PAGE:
Date of Award
Open Access Thesis
Health, Nutrition and Exercise Science
Dr. Bernardo Michael, Dr. Seaton Tarrant
Throughout my experience as an international student at Messiah College, I have had the opportunity of encountering and experiencing great diversity in multiple areas of life: from personality and ideology, to language and food. These forces that weave the fabric of everyday life have slowly but surely transformed me. The exposure to the myriad of influences has undoubtedly been enriching. The process of navigating through the discovery and determination of who I am, who I could be and whom I aspire to be- my identity- has been confounding and distressing at times, as well as affirming and empowering at times. This project was inspired by many encounters and interactions with and around food that I experienced. These led to musings that led to questions about the influence of food and how it relates to identity and the central puzzle of a person’s place in this world.
Food is a powerful, and often imperceptible force that engages everyone. It fulfills our basic needs for survival but is much more than that. It is an artifact of culture- an expression of human ideas, values and feelings- and is a part of the unique cultural identity that an international student brings to the United States (U.S.). It influences and has been influenced by the economy, culture, religion, traditions and the environment of all civilizations. On a smaller scale, food impacts on our physical condition, feelings and decisions.
Humans are intertwined with food so that both mutually influence each other’s identities. Food nourishes us and reflects our identity. In turn, cultural environments and human decisions determine the way food is produced, handled, perceived and valued.
In this paper, the “international student” refers to a student on a F-1 visa and/or has spent a significant part of their developmental years outside of the U.S. While missionary kids (MKs) or third-cultural kids (TCKs) can fall into the criteria of the latter description, this paper does not use the term “international student” with reference to them. I began this project intending to survey the international students on their experiences and thoughts on food back in their home country and cultures that they were surrounded by prior to attending Messiah College in America. A literature review and preliminary planning for the project was conducted and a questionnaire to send out to international students were created (Appendix 1 & 2). However, the Covid-19 pandemic led to unexpected challenges that prevented data collection to be carried out as planned. Thus, substantial modification for the direction of the project was made.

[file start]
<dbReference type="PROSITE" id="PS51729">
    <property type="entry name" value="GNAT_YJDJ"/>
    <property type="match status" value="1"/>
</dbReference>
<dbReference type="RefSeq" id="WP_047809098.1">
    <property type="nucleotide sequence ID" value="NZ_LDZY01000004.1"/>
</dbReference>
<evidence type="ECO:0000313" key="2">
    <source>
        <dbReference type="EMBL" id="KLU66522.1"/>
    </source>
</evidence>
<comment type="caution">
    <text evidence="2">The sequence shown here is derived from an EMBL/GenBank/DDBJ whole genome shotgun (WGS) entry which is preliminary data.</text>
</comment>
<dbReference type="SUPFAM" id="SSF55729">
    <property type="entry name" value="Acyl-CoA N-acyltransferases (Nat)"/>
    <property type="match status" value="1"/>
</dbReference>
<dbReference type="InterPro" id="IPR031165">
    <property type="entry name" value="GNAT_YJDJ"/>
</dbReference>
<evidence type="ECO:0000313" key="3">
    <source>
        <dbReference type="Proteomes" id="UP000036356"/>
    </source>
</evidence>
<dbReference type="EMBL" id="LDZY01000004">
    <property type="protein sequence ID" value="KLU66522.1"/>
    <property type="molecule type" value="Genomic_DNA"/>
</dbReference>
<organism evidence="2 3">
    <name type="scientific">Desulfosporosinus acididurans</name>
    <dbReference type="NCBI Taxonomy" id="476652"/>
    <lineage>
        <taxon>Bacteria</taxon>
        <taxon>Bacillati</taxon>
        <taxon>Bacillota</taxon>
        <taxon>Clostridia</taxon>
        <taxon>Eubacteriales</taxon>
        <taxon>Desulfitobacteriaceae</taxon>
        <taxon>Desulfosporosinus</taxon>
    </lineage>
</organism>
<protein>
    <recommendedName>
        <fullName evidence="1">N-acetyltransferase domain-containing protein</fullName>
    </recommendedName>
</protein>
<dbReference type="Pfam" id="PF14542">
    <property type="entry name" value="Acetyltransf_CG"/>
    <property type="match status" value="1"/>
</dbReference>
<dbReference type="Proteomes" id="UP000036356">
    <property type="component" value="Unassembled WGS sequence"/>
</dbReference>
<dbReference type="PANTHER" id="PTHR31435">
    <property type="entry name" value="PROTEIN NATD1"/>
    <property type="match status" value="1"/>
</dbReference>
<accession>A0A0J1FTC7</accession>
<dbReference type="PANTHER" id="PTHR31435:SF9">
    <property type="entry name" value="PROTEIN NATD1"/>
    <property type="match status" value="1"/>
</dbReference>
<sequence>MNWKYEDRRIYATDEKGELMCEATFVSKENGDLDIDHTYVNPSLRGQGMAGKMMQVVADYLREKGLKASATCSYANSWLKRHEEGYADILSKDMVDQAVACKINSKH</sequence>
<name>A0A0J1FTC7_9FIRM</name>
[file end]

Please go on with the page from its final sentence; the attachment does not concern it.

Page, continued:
The project is still about unfolding journey of one’s identity explored through the lens of food, but it has gained more personal touch including some reflections written in a memoir style form. The remainder of the paper is structured as short chapters that probes different facets of food studies and reflects on how it relates to the international student experience with personal stories forming the interludes. These seemingly disjointed sections are unified in a journey of gastronomy and self-discovery.
Mok Zhuang, Lin, "Craving Rojak & Snacking On Indomie: Reflections On A Transnational Experience Through Food Studies And Personal Essays" (2020). Honors Projects and Presentations: Undergraduate. 403.